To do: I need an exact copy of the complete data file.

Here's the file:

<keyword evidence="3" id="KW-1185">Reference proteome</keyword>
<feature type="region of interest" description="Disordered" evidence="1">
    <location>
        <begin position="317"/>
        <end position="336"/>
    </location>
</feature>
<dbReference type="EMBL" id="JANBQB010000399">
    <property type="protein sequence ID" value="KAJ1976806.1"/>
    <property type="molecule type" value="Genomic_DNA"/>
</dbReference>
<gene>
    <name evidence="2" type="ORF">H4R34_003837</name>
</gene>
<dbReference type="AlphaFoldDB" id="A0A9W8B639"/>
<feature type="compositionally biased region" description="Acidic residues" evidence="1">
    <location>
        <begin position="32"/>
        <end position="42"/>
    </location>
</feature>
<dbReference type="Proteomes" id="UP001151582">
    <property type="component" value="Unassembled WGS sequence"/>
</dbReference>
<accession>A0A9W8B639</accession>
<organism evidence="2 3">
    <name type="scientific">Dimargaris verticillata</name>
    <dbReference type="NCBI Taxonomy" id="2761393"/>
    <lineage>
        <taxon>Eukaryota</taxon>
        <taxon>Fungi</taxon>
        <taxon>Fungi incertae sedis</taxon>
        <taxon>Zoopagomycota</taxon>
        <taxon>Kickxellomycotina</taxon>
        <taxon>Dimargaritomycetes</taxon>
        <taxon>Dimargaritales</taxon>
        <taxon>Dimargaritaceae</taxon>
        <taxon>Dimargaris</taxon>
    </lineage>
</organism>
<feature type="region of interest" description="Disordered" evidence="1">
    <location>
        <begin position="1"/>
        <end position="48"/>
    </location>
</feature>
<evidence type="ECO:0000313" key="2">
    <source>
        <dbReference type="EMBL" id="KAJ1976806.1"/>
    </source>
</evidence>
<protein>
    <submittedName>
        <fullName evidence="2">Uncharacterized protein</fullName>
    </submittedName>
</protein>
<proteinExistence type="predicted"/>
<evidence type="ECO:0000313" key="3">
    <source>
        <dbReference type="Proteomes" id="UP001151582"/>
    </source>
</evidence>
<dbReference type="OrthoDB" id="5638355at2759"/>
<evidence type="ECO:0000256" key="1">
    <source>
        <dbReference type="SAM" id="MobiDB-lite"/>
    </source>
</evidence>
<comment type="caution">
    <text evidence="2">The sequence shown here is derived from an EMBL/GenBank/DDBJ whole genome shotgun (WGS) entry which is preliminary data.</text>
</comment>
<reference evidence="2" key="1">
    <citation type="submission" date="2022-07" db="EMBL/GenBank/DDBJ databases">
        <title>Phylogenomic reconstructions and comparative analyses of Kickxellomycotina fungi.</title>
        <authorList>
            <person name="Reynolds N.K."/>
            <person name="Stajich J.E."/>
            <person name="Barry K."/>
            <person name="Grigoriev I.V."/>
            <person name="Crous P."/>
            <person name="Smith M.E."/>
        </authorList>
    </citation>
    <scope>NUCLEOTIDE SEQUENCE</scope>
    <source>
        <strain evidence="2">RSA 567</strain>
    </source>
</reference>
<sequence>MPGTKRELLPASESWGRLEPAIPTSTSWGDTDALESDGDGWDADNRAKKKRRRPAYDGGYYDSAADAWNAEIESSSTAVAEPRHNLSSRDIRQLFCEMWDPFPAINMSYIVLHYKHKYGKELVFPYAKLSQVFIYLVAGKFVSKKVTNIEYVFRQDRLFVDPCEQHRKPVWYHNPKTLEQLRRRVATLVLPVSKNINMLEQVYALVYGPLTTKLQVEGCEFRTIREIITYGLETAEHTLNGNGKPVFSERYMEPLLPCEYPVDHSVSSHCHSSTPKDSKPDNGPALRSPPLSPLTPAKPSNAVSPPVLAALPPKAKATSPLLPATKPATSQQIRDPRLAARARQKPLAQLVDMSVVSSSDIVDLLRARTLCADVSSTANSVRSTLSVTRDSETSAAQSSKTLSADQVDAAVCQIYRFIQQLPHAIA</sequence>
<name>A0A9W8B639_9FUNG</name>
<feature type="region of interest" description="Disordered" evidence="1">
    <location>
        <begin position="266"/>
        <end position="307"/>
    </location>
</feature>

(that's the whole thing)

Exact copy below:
<keyword evidence="3" id="KW-1185">Reference proteome</keyword>
<feature type="region of interest" description="Disordered" evidence="1">
    <location>
        <begin position="317"/>
        <end position="336"/>
    </location>
</feature>
<dbReference type="EMBL" id="JANBQB010000399">
    <property type="protein sequence ID" value="KAJ1976806.1"/>
    <property type="molecule type" value="Genomic_DNA"/>
</dbReference>
<gene>
    <name evidence="2" type="ORF">H4R34_003837</name>
</gene>
<dbReference type="AlphaFoldDB" id="A0A9W8B639"/>
<feature type="compositionally biased region" description="Acidic residues" evidence="1">
    <location>
        <begin position="32"/>
        <end position="42"/>
    </location>
</feature>
<dbReference type="Proteomes" id="UP001151582">
    <property type="component" value="Unassembled WGS sequence"/>
</dbReference>
<accession>A0A9W8B639</accession>
<organism evidence="2 3">
    <name type="scientific">Dimargaris verticillata</name>
    <dbReference type="NCBI Taxonomy" id="2761393"/>
    <lineage>
        <taxon>Eukaryota</taxon>
        <taxon>Fungi</taxon>
        <taxon>Fungi incertae sedis</taxon>
        <taxon>Zoopagomycota</taxon>
        <taxon>Kickxellomycotina</taxon>
        <taxon>Dimargaritomycetes</taxon>
        <taxon>Dimargaritales</taxon>
        <taxon>Dimargaritaceae</taxon>
        <taxon>Dimargaris</taxon>
    </lineage>
</organism>
<feature type="region of interest" description="Disordered" evidence="1">
    <location>
        <begin position="1"/>
        <end position="48"/>
    </location>
</feature>
<evidence type="ECO:0000313" key="2">
    <source>
        <dbReference type="EMBL" id="KAJ1976806.1"/>
    </source>
</evidence>
<protein>
    <submittedName>
        <fullName evidence="2">Uncharacterized protein</fullName>
    </submittedName>
</protein>
<proteinExistence type="predicted"/>
<evidence type="ECO:0000313" key="3">
    <source>
        <dbReference type="Proteomes" id="UP001151582"/>
    </source>
</evidence>
<dbReference type="OrthoDB" id="5638355at2759"/>
<evidence type="ECO:0000256" key="1">
    <source>
        <dbReference type="SAM" id="MobiDB-lite"/>
    </source>
</evidence>
<comment type="caution">
    <text evidence="2">The sequence shown here is derived from an EMBL/GenBank/DDBJ whole genome shotgun (WGS) entry which is preliminary data.</text>
</comment>
<reference evidence="2" key="1">
    <citation type="submission" date="2022-07" db="EMBL/GenBank/DDBJ databases">
        <title>Phylogenomic reconstructions and comparative analyses of Kickxellomycotina fungi.</title>
        <authorList>
            <person name="Reynolds N.K."/>
            <person name="Stajich J.E."/>
            <person name="Barry K."/>
            <person name="Grigoriev I.V."/>
            <person name="Crous P."/>
            <person name="Smith M.E."/>
        </authorList>
    </citation>
    <scope>NUCLEOTIDE SEQUENCE</scope>
    <source>
        <strain evidence="2">RSA 567</strain>
    </source>
</reference>
<sequence>MPGTKRELLPASESWGRLEPAIPTSTSWGDTDALESDGDGWDADNRAKKKRRRPAYDGGYYDSAADAWNAEIESSSTAVAEPRHNLSSRDIRQLFCEMWDPFPAINMSYIVLHYKHKYGKELVFPYAKLSQVFIYLVAGKFVSKKVTNIEYVFRQDRLFVDPCEQHRKPVWYHNPKTLEQLRRRVATLVLPVSKNINMLEQVYALVYGPLTTKLQVEGCEFRTIREIITYGLETAEHTLNGNGKPVFSERYMEPLLPCEYPVDHSVSSHCHSSTPKDSKPDNGPALRSPPLSPLTPAKPSNAVSPPVLAALPPKAKATSPLLPATKPATSQQIRDPRLAARARQKPLAQLVDMSVVSSSDIVDLLRARTLCADVSSTANSVRSTLSVTRDSETSAAQSSKTLSADQVDAAVCQIYRFIQQLPHAIA</sequence>
<name>A0A9W8B639_9FUNG</name>
<feature type="region of interest" description="Disordered" evidence="1">
    <location>
        <begin position="266"/>
        <end position="307"/>
    </location>
</feature>